Despite the similarities between these two poems, Corso and Eliot shared little in common. Corso spent much of his early life between foster parents and prison, the latter being where he was introduced to poetry. Now credited as a key member of the “Beat Generation”, a group of poets who were opposed to social conformity and the traditional forms of poetry, Corso typically wrote poetry “on serious philosophical issues” (Olson 53). On the other hand Eliot’s upbringing was more traditional where he attended Harvard and went on to become a figure of immense influence in the literary world. Eliot’s first major poetic publication: The Love Song of J. Alfred Prufrock bares many resemblances to Corso’s postmodern poem Marriage, a poem written to criticize the philosophical issues associated with marriage.
To begin with, Corso’s Marriage opens with two rhetorical questions that the speaker attempts to answer throughout the course of the poem. The questions: “Should I get married? Should I be good? (Corso 1) are questions that the speaker finds himself c...
... middle of paper ...
...he Love Song Of J. Alfred Prufrock." International Journal Of Religion & Spirituality In Society 2.2 (2013): 35-41. OmniFile Full Text Select (H.W. Wilson). Web. 4 Dec. 2013.
Eliot, T.S.. "The Love Song of J. Alfred Prufrock." An Introduction to Poetry. 13th ed. Kennedy, X. J., and Dana Gioia. Boston: Little, Brown, 1966. 369-372. Print.
Haiqin, Xue. "On 'An Overwhelming Question' In The Love Song Of J. Alfred Prufrock.Critical Essay)." Canadian Social Science 2 (2009): 79. Academic OneFile. Web. 5 Dec. 2013.
McCormick, J. Frank. "Eliot's The Love Song Of J. Alfred Prufrock And Shakespeare's Hamlet.(Critical Essay)." The Explicator 1 (2004): 43. Academic OneFile. Web. 5 Dec. 2013.
Olson, Kirby. "Gregory Corso's Post-Vegetarian Ethical Dilemma.(Gregory Corso)(Essay)." Journal Of Comparative Literature And Aesthetics 1-2 (2004): 53. Academic OneFile. Web. 4 Dec. 2013.
Need Writing Help?
Get feedback on grammar, clarity, concision and logic instantly.Check your paper »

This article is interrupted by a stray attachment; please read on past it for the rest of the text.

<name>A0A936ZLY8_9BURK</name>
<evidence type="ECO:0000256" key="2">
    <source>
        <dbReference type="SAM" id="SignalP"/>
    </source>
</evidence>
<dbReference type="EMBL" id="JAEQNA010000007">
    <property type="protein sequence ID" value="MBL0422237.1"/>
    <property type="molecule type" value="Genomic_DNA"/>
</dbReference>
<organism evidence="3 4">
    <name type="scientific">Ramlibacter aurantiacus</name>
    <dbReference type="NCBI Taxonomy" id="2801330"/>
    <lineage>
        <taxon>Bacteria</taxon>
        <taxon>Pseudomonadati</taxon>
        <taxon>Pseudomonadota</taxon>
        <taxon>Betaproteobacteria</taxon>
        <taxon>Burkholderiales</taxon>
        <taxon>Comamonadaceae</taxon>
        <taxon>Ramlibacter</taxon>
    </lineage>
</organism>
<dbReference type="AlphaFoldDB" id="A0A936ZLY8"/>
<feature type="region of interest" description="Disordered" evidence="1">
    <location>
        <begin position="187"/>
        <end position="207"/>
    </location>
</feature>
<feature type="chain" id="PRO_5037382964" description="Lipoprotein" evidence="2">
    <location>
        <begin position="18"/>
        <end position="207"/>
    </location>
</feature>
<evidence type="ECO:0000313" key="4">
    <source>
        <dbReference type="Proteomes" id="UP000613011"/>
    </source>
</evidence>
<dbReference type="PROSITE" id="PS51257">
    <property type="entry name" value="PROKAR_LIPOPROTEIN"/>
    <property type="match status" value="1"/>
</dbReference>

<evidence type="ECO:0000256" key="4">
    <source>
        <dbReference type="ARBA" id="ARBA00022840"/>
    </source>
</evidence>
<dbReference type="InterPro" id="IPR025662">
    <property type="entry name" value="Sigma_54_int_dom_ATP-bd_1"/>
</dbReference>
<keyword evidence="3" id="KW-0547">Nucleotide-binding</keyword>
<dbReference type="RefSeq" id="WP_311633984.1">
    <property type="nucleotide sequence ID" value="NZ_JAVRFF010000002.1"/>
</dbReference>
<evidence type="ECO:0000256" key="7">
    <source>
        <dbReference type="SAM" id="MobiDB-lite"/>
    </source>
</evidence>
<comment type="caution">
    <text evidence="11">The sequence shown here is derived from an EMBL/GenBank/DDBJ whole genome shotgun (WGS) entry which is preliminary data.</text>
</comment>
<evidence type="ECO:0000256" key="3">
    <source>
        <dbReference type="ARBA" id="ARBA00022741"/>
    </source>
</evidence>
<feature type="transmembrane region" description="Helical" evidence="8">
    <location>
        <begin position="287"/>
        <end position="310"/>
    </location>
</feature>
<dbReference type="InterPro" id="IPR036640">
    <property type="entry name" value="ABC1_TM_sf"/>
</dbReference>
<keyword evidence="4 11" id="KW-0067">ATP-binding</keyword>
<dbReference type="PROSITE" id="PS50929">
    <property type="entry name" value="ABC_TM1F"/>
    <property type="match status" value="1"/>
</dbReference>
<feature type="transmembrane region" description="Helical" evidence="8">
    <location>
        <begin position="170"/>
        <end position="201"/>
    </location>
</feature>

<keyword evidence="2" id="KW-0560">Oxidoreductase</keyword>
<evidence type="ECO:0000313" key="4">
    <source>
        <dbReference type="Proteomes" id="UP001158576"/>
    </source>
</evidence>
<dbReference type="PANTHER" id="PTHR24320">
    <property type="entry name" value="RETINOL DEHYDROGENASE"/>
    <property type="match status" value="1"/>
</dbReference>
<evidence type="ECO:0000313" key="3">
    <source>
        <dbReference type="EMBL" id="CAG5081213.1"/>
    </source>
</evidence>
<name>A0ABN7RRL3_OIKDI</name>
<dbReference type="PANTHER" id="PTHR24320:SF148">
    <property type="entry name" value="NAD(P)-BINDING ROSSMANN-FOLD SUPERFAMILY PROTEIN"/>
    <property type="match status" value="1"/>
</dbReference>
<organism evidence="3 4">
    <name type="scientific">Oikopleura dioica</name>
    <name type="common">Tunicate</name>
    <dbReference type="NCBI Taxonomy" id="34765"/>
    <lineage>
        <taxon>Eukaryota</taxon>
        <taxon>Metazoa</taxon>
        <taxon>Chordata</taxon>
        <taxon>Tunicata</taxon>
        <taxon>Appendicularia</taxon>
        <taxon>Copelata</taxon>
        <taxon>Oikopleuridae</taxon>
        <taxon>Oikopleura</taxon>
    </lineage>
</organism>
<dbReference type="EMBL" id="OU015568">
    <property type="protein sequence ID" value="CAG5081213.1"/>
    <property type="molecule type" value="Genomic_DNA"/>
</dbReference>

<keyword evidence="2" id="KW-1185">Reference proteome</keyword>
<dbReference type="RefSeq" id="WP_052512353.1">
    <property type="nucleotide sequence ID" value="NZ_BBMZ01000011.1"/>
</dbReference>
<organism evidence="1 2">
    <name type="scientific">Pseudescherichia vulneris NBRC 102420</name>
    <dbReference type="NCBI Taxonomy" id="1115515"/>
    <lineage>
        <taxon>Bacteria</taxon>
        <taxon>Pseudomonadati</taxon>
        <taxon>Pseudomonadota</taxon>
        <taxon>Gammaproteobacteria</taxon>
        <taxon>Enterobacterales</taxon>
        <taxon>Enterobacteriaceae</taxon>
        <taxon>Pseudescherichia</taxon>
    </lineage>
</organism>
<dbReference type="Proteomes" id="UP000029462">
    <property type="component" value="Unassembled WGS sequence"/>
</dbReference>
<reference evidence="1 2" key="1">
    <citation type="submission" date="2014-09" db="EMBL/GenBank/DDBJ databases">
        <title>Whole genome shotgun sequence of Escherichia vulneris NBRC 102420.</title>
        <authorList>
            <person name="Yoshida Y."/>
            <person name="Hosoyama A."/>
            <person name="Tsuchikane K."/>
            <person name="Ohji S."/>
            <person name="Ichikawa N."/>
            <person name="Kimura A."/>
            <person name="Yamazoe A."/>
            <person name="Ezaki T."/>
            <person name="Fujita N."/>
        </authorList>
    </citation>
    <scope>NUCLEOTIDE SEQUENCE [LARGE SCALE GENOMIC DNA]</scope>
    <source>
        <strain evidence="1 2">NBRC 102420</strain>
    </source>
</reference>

- ... The songs are not the authors’ emotions; the poem is a stage, where the characters appear without an introduction and whatever we know about the character is from the personae’s words. The characters and situations are fiction and meant purely for the entertainment of the audience. The Song of Solomon takes many names, some people may refer to it as its formal name Song of Solomon, the Canticles, or the Song of Songs. This book in the Old Testament is composed of short love lyrics alternating speakers between a man and a woman.... [tags: Love, Poetry, Bible, Song of Songs]
865 words (2.5 pages)
- ... On the other side, he feels powerless to the reality. Apparently, Eliot directly tells the reader the internal conflict of the speaker of the poem, who is greedy of love but fears for the responsibility that comes with it. What this setting in the poem reflects is the emptiness and weakness of folks in modern society. Furthermore, the second stanza paints a more vivid picture with life scenes, such as “a patient etherized upon a table”, “half-deserted streets”, “muttering retreats “one-night cheap hotels”, as well as “sawdust restaurants with oyster-shells.” Obviously, the speaker in the poem is walking in a shantytown.... [tags: T. S. Eliot, The Love Song of J. Alfred Prufrock]
1086 words (3.1 pages)
- Abstract The following research paper is a comprehensive, and detailed look into the life and poetry of T.S. Eliot. Research includes an accurate retelling of his life, and then delves into T.S.’s complex and controversial poetry through my personal analysis of “The Love Song of J. Alfred Prufrock”, and continues with two critics’ literary analyses. Then, a literary criticism written by Robert McNamara in his “Poetry Criticism, Vol. 31” is discussed, followed by a criticism included in Will and Ariel Durant’s “Interpretations of Life: A Survey of Contemporary Literature”.... [tags: T. S. Eliot, The Love Song of J. Alfred Prufrock]
1802 words (5.1 pages)